Again I decided to clock up the miles (or kilometres as it is here) and having left at 8am, I drove up to Nelson to have a glimpse at the Saturday morning artists market. As I had already bought a load of stuff I resisted the unusual pottery and crafts, and headed up to Farewell Spit, a 25km sandbank at the tip of the North Island formed by the west coast’s river outflows.
Within 6 days I had went from the most Southerly point in the South Island to the most Northerly and was definitely starting to feel like a ‘ticking it off’ tourist merely stopping briefly and clocking up the kilometres. I was keen to get to the North Island though as I have to sell my car at some point and catch up with my mate in Wellington.
(Picture : Pupu springs – crystal clear with the spring on the left) On the way to Farewell Spit I stopped off at the Te Waikoropupu Springs which is the largest natural springs in NZ, pumping out around 14000 litres of water every minute (or was that hour?). Unfortunately you cannot swim in these as they are culturally significant to the Maoris and are sadly one of the many victims of the imported waterborn Dydimo pest that is infecting New Zealand at the moment. The water is apparently the clearest water in the world, except from underneath the Ross Ice Shelf.
(Pictures : Farewell Spit and coastal scenery) I only took a brief walk around the Farewell Spit area up to the lighthouse. I was still undecided whether to do a days walking on the Abel Tasman followed by a day’s kayaking, or just kayak, or do none of them. A quick call at 5pm booked me on a ‘Royale With Cheese’ one day trip with Kaiteriteri Kayak. It’s the longest day trip offered in the Abel Tasman area with around 18km covered in the day.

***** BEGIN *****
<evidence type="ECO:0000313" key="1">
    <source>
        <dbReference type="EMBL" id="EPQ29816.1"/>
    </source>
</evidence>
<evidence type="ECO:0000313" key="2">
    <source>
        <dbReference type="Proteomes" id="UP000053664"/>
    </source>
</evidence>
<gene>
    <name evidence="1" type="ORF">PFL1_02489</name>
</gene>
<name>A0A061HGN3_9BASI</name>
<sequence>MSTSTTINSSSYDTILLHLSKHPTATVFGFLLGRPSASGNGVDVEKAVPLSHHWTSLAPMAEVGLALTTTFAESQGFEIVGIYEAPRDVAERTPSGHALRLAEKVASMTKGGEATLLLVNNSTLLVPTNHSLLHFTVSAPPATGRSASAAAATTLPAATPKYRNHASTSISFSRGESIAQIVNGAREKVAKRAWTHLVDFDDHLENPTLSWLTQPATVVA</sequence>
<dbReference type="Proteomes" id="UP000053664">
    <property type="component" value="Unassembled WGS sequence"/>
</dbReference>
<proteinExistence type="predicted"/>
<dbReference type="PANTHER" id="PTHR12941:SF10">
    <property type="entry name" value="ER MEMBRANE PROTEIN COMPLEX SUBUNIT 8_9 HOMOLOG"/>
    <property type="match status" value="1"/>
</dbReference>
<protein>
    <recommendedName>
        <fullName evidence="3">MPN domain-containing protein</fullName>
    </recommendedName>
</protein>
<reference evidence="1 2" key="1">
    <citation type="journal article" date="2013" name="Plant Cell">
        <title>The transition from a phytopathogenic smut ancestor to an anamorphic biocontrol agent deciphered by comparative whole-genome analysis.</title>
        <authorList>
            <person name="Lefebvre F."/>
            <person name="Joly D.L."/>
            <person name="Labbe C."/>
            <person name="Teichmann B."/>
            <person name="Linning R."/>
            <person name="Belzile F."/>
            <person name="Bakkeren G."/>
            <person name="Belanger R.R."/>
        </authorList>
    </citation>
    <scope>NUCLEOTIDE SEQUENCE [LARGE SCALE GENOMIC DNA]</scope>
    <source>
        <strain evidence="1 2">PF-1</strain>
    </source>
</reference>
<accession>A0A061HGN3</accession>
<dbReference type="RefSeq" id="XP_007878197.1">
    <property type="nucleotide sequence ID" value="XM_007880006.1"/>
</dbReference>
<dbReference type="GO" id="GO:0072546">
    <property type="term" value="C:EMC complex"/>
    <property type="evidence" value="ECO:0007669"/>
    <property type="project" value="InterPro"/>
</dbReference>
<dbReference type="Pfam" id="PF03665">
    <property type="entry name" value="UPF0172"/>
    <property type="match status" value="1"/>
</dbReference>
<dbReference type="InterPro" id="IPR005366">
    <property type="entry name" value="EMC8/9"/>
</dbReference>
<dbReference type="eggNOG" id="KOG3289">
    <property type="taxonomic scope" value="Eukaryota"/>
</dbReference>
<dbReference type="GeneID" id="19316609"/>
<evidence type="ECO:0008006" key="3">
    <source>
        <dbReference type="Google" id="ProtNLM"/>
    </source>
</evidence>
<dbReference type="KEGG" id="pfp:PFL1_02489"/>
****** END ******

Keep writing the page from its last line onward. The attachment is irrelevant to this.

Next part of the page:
Once again I scooted along the coast until darkness fell, and with the distraction of picking up a couple of German hitchikers to take them a few km’s along the road, I even forgot to look in past the classic Payne’s Ford climbing area on the way. I would have loved to stop for a couple of day’s climbing there but needs must.
(Picture : Kayaks and water taxi at Bark Bay) After a night’s stop in Marahau I had an early morning start to arrive in time for the kayaking. Despite the distance it was a pretty easy going day with a small group of folk. It would have been great to spend a few more days chilling out around here although my decision not to walk was vindicated by a British guy on the trip saying a lot of the walk he did was through the trees with minimal views until you walked across the fantastic beaches they have in the area. I was glad I saw this area slightly off season though as it would have been mobbed with people and boats otherwise.
The day took us and the kayaks from Kaiteriteri beach by water taxi to Bark Bay, then we kayaked down the southern half of the Abel Tasman park. The seals weren’t as playful as they sometimes are so only had a short swim around us, but didn’t climb up on the kayaks as has been seen in the past. We then rafted together and hoisted a makeshift sail to catch the wind across the ‘mad mile’ on the way home. There are so many options to kayak and camp here it would be amazing to spend a few days just chilling out with a few bottles of wines or beer, a tent and some food just popping on past the beaches and swimming in the sea (when the sea temperature was a bit warmer!)
After a last minute ferry booking for the following day I headed to Nelson to spend the night.